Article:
Raimi notes, “Peter has never had anyone look up to him as someone they admire. Certainly, he’s never had anyone cheer for him before. This has an unexpected effect on Peter: it stirs his prideful self. This is the beginning of a movement toward his dark side in this film.” That dark side is brought to the forefront when he comes into contact with a black substance that attaches itself to Peter’s Spider-Man suit. When the substance turns his suit black, he finds he has greater strength and agility than ever before–but also that the substance brings out his pride and his vengefulness. “In the climax, Peter has to put aside his prideful self. He must put aside his desire for vengeance,” Raimi continues. “He has to learn that we are all sinners and that none of us can hold ourselves above another. In this story, he has to learn forgiveness.”

“We have come so far together with these characters,” says Raimi. “This film was a chance to continue each of their stories, to show their journey since we first met them five years ago and also to explore how far they still have to go.”

How the Story Moves

In Spider-Man 3, just as in the first two films, the filmmakers made a special effort to ensure that the villains are a reflection of Peter and the struggles he endures as he comes of age. According to Raimi, every character in Spider-Man 3 moves Peter Parker’s story forward. “We’re holding up a mirror,” Raimi says. “Each character is there with a purpose–part of the thread of Peter’s life.”

New Actors

Oscar-nominee James Cromwell plays Gwen’s father, NYPD Captain George Stacy, who shares with Peter disturbing new information about the death of Uncle Ben, and who becomes concerned with Eddie Brock’s intense interest in his daughter. Theresa Russell plays Emma Marko, Flint Marko’s estranged wife.

“It’s wonderful to bring new actors into the series because, although you have an existing set of rules and storylines you want to adhere to, at the same time you need to shake it up, bringing new voices and energies to the film that we haven’t experienced before,” notes Raimi. “It gives the audience a new experience, with the characters they love, but with a new energy dynamic with those new faces on screen with them.”

Capturing Action in Camera

During production, Raimi relied on key members of his filmmaking team to bring to life before the cameras as much of Peter Parker’s story as possible.
“Whenever it’s safe and practical, I like to capture the action in camera,” says Raimi. “Visual effects are amazing tools for action that human beings can’t do–but if a human being can do it, let’s do it.”

In order for the audience to connect with the characters, Raimi felt it was essential that the eyes of the masked and the villainous characters be visible at times during the course of the story. “For Sam, it was very important to see Toper’s eyes through the suit,” says Acheson. “Sam wants the emotion that real eyes and a real face convey, so in order to maintain that, we designed various stages that Venom goes through before he becomes a complete monster creation.”

For scenes where Brock transitions into Venom, Grace spent an hour being placed into the suit, which added between 120 and 140 pounds to his weight. The actor then spent an additional four and a half hours in makeup for the addition of various appliances, including special sets of teeth worn by Grace to give the character the illusion of a larger, more menacing mouth. The filmmakers also attached monofilament to the skin on Grace’s face so that they could pull and distort the character as he makes his transformation.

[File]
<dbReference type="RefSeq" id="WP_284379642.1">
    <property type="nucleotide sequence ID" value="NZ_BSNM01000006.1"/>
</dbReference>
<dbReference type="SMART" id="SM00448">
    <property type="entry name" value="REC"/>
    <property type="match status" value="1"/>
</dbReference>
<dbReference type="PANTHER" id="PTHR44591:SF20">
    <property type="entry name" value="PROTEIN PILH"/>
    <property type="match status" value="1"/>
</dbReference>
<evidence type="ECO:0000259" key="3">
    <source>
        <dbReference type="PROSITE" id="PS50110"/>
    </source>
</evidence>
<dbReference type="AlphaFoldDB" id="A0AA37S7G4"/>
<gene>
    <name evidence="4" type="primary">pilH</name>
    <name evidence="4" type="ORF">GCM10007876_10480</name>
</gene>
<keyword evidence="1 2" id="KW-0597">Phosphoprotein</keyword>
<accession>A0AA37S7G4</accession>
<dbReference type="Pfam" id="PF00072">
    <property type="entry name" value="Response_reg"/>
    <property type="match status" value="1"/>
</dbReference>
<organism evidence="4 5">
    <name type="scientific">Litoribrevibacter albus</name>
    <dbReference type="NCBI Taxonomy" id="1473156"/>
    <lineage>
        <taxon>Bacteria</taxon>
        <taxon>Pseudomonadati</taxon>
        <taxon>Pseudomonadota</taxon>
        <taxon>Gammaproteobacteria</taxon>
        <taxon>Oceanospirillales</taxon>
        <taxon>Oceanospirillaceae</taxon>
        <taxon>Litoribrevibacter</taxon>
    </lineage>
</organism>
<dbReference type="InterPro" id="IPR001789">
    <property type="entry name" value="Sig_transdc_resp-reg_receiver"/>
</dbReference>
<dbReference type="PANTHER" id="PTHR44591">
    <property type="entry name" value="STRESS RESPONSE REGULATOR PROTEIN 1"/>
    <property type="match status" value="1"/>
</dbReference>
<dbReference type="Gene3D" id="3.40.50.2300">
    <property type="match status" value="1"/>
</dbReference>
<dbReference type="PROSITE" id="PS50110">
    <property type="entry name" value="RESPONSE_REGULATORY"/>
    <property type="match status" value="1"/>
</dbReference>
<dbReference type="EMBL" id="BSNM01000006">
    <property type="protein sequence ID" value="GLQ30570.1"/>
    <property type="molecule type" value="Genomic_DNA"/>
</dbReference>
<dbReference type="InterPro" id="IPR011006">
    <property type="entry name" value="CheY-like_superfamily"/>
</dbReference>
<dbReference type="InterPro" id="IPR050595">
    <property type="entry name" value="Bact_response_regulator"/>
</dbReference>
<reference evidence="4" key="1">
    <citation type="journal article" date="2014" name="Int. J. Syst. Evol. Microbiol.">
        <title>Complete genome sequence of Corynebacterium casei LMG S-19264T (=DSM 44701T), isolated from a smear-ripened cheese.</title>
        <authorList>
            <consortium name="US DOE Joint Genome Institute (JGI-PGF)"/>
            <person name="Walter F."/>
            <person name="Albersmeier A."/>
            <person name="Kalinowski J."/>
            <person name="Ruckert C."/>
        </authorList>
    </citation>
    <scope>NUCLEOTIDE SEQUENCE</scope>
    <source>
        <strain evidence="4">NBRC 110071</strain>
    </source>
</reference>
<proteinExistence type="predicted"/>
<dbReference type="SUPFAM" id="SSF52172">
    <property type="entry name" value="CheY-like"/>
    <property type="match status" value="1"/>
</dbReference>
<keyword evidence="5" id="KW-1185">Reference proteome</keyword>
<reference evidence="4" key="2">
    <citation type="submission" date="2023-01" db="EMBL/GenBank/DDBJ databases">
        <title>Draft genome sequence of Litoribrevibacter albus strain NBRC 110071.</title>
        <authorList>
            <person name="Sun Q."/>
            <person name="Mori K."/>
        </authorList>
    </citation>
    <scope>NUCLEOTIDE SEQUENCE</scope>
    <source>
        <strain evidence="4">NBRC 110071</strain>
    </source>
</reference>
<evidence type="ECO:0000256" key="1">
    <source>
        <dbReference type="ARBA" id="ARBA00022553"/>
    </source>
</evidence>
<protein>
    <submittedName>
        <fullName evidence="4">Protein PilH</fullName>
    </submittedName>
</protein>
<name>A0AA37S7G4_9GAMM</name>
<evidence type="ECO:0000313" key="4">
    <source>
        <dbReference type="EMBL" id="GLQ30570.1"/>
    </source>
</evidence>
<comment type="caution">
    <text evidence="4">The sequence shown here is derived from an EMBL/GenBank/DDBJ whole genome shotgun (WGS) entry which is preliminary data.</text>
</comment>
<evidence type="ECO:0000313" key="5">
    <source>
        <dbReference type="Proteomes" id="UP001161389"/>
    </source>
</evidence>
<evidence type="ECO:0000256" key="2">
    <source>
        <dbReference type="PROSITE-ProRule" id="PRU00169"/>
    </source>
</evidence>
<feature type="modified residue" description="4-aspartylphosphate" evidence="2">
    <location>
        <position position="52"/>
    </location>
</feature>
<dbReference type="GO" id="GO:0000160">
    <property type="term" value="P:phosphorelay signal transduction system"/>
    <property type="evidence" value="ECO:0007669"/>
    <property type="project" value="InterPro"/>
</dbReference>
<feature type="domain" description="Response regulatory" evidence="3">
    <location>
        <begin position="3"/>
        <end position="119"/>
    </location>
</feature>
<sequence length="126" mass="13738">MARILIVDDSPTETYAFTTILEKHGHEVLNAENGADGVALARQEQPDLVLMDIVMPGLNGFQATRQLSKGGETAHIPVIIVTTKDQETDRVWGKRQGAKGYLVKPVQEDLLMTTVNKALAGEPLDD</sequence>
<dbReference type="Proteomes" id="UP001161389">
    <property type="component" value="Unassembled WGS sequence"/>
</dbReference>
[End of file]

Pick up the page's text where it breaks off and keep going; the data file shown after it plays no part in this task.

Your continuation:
Visual Effects

“The audience always demands new things, to be taken to new places, says director Sam Raimi. “When it comes to visual effects, it means you either rely on existing technology and apply it in new ways or develop new technology to bring about these fantastic sights. You’re always asking yourself, “What haven’t I seen before” Well, if you haven’t seen it before, there’s probably no technology to bring it about. In almost every case, we had to develop the means to pull off the effects for Spider-Man 3.”

For visual effects supervisor Scott Stokdyk, the man charged with bringing the visual effects to the screen those words were the beginning of a two-year process to develop the technology that would make Spider-Man 3 the most visually stunning film in the series so far. As great as the challenge to bring Sandman to the screen was for the practical effects departments, perhaps no group faced a greater hurdle than Stokdyk’s team.

Peter Fighting as Peter

“It was Sam’s idea to show Peter fighting as Peter, not as Spider-Man,” says producer Avi Arad. “It’s a terrific moment, because it brings home what a personal battle this is for Peter when you can see his face.” Tobey Maguire and James Franco completed much of the aerial stunt sequence themselves, doing wirework suspended high above the stage floor. “Tobey is really handy with stunt situations, and he picks it up really quickly,” says stunt coordinator Scott Rogers. “James is also terrific–he’s got a great attitude. Both actors are used to the type of physicality required for their roles, and they excelled.”

For Stokdyk, achieving such great heights would not have been possible without the contribution from his team at Sony Pictures Imageworks, assembling, in the end, between 200 and 250 people to complete more than 900 effects shots. “You live and die by your team,” says Stokdyk. “They were always ready to respond, always on their toes. That’s part of the process of working with Sam; you have to be flexible and ready to deliver.”